But Michael was not having that. If the things were impossible, he pointed out reasonably, no one would ever be able to do the spell. “And,” he added, “I’m so ashamed of spying on Howl that I want to make up for it by getting this spell right.”
“Very well,” said Sophie. “Let’s start with ‘Decide what this is about.’ That ought to start things moving, if deciding is part of the spell anyway.”
But Michael was not having that either. “No,” he said. “It’s the sort of spell that reveals itself as you do it. That’s what the last line means. When you write the second half, saying what the spell means, that makes it work. Those kind are very advanced. We have to crack the first bit first.”
Sophie collected her blue triangles into a pile again. “Let’s ask Calcifer,” she suggested. “Calcifer, who—?”
But this was yet another thing Michael did not let her do. “No, be quiet. I think Calcifer’s part of the spell. Look at the way it says ‘Tell me’ and ‘Teach me.’ I thought at first it meant teach the skull, but that didn’t work, so it must be Calcifer.”
“You can do it by yourself, if you sit on everything I have to say!” Sophie said. “Anyway, surely Calcifer must know who cleft his own foot!”
Calcifer flared up a little at this. “I haven’t got any feet. I’m a demon, not a devil.” Saying which, he retreated right under his logs, where he could be heard chinking about, muttering, “Lot of nonsense!” all the rest of the time Sophie and Michael were discussing the spell. By this time the puzzle had got a grip on Sophie. She packed away her blue triangles, fetched pen and paper, and started making notes in the same sort of quantities that Michael had. For the rest of the day she and Michael sat staring into the distance, nibbling quills and throwing out suggestions at one another. An average page of Sophie’s notes read:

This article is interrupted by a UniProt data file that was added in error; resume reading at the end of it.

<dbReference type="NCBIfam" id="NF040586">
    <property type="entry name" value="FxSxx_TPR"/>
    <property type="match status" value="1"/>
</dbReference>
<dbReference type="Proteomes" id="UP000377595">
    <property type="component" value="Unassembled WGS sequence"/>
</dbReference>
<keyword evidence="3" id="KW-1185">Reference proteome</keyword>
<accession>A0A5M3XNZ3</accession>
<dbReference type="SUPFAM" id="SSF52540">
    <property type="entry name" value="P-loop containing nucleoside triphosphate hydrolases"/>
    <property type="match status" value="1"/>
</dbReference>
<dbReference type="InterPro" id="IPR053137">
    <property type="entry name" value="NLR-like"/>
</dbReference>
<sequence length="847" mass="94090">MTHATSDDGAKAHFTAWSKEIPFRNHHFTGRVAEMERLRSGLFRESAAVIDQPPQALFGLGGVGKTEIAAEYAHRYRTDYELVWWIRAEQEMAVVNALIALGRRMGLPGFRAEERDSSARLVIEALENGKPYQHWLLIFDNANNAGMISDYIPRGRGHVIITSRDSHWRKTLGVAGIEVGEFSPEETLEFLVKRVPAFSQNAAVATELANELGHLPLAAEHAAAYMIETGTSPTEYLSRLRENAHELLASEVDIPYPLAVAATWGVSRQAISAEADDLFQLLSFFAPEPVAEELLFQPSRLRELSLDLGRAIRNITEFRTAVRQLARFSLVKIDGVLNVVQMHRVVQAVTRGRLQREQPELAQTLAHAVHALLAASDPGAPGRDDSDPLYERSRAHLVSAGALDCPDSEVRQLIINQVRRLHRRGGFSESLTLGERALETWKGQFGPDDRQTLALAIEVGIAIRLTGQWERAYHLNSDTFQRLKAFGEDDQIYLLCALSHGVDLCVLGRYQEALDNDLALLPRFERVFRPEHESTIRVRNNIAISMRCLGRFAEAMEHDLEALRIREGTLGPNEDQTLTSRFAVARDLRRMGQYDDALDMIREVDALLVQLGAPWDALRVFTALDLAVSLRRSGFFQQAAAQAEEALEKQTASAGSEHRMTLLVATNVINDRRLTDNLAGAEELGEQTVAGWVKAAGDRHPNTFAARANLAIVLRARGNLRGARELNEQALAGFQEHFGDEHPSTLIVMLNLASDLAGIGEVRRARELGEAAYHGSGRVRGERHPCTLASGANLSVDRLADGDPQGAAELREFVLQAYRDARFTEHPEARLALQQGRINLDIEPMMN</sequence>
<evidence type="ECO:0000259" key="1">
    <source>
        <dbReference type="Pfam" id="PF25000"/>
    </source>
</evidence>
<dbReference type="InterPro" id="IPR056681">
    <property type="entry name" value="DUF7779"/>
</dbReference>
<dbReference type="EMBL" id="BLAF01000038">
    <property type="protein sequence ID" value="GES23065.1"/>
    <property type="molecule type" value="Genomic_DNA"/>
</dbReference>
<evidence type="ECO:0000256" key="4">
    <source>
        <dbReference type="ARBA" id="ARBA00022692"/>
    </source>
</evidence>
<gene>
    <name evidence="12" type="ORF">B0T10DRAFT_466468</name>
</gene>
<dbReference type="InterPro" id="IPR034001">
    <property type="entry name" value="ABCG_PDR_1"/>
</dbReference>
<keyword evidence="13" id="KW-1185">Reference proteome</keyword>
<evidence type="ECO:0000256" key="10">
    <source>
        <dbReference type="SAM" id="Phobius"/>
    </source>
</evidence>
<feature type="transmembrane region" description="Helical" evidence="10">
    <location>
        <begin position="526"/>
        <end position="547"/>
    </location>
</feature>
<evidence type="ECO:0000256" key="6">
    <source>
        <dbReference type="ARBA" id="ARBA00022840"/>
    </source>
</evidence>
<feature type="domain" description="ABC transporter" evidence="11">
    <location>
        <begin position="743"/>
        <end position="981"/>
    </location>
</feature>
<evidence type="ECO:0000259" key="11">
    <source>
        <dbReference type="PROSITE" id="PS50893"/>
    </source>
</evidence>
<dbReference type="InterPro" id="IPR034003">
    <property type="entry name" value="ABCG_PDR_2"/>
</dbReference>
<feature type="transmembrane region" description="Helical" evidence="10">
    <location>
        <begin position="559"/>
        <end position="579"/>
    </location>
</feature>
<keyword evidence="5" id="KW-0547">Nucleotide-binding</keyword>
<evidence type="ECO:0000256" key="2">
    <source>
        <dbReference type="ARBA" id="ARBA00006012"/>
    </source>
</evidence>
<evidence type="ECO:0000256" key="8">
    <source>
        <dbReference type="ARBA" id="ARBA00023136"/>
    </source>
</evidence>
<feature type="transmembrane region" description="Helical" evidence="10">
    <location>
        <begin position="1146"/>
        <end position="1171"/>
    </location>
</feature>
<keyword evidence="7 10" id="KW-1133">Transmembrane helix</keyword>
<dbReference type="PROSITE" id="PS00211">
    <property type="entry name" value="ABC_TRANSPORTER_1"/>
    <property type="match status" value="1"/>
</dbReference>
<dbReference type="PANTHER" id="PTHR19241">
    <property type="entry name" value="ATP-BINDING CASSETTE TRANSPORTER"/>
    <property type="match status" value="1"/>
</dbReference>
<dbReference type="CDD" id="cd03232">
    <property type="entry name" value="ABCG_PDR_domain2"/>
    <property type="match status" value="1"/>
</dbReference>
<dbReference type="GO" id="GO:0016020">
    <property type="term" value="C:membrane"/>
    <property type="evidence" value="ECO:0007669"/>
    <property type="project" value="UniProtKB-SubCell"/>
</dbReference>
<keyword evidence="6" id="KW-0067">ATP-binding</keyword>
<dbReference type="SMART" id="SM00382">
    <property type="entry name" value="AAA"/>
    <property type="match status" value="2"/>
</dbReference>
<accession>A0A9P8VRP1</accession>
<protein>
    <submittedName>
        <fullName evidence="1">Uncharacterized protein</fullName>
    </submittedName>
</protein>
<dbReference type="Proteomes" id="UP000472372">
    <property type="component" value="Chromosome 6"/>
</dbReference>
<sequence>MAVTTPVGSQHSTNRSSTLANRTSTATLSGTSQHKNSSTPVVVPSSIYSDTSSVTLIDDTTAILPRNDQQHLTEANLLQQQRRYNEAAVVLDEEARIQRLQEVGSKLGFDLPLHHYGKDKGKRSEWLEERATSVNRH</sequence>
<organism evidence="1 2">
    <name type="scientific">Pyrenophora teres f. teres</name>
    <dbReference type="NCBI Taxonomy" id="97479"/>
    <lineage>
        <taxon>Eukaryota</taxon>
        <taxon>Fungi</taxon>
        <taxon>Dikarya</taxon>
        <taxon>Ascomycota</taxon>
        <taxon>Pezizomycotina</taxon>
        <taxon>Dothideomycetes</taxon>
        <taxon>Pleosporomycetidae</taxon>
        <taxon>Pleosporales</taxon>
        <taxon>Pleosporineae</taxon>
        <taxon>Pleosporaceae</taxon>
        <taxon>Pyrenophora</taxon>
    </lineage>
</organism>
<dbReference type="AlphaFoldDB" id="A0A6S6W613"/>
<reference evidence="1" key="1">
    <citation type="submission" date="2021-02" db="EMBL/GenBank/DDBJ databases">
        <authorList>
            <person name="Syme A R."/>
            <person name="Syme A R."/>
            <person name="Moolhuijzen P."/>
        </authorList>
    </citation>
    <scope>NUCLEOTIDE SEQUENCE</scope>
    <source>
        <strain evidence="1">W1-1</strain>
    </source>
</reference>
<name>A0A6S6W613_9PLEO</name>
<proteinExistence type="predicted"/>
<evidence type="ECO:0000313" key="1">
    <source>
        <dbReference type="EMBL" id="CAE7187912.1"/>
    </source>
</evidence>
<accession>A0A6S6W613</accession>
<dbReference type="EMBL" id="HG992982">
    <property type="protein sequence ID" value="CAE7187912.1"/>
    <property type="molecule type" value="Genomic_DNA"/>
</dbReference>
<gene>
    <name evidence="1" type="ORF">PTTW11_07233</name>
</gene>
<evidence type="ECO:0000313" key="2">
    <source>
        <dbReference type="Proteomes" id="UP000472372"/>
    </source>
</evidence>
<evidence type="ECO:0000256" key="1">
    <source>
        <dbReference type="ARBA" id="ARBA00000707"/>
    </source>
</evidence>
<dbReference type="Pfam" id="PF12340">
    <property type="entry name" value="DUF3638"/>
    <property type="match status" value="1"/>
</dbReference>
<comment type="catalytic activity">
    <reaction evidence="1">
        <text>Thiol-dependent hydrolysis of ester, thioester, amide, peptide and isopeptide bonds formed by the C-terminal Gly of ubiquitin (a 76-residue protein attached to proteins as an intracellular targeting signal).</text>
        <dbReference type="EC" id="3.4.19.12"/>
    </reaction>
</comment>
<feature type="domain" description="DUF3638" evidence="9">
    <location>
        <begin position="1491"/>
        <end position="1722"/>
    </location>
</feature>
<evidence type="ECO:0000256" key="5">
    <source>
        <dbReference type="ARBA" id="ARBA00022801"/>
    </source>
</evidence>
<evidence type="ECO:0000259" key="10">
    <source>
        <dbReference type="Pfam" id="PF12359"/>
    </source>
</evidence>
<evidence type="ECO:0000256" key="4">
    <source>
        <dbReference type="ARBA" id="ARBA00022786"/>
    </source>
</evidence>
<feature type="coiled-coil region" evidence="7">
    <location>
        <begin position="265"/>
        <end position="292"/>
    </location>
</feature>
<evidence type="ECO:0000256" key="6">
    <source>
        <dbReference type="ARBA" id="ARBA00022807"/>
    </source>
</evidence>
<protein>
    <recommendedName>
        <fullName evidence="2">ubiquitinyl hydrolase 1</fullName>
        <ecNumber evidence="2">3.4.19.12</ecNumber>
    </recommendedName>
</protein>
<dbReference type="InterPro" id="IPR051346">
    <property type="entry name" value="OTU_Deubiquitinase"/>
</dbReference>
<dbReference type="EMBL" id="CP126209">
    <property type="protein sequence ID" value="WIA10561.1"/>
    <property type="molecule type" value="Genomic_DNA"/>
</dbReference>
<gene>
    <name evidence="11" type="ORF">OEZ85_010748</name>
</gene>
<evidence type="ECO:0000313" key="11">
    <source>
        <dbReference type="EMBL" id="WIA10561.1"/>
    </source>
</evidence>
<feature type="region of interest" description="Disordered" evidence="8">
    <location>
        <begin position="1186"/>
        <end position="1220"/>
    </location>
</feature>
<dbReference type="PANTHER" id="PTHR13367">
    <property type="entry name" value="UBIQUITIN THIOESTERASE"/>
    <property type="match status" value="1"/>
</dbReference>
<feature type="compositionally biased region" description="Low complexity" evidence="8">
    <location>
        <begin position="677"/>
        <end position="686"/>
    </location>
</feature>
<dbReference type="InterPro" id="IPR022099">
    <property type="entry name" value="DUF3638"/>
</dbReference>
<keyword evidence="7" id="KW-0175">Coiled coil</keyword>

Does garlic keep off envy? I could cut a star out of paper and drop it. Could we tell it to Howl? Howl would like mermaids better than Calcifer. Do not think Howl’s mind honest. Is Calcifer’s? Where are past years anyway? Does it mean one of those dry roots must bear fruit? Plant it? Next to dock leaf? In seashell? Cloven hoof, most things but horses. Shoe a horse with a clove of garlic? Wind? Smell? Wind of seven-league boots? Is Howl devil? Cloven toes in seven-league boots? Mermaids in boots?
As Sophie wrote this, Michael asked equally desperately, “Could the ‘wind’ be some sort of pulley? An honest man being hanged? That’s black magic, though.”
“Let’s have supper,” said Sophie.
They ate bread and cheese, still staring into distance. At last Sophie said, “Michael, for goodness’ sake, let’s give up guessing and try doing just what it says. Where’s the best place to catch a shooting star? Out on the hills?”
“Porthaven Marshes are flatter,” Michael said. “Can we? Shooting stars go awfully fast.”
“So can we, in seven-league boots,” Sophie pointed out.
Michael sprang up, full of relief and delight. “I think you’ve got it!” he said, scrambling for the boots. “Let’s go and try.”
This time Sophie prudently took her stick and her shawl, since it was now quite dark. Michael was turning the doorknob blue-down when two strange things happened. On the bench the teeth of the skull started clattering. And Calcifer blazed right up the chimney. “I don’t want you to go!” he said.
“We’ll be back soon,” Michael said soothingly.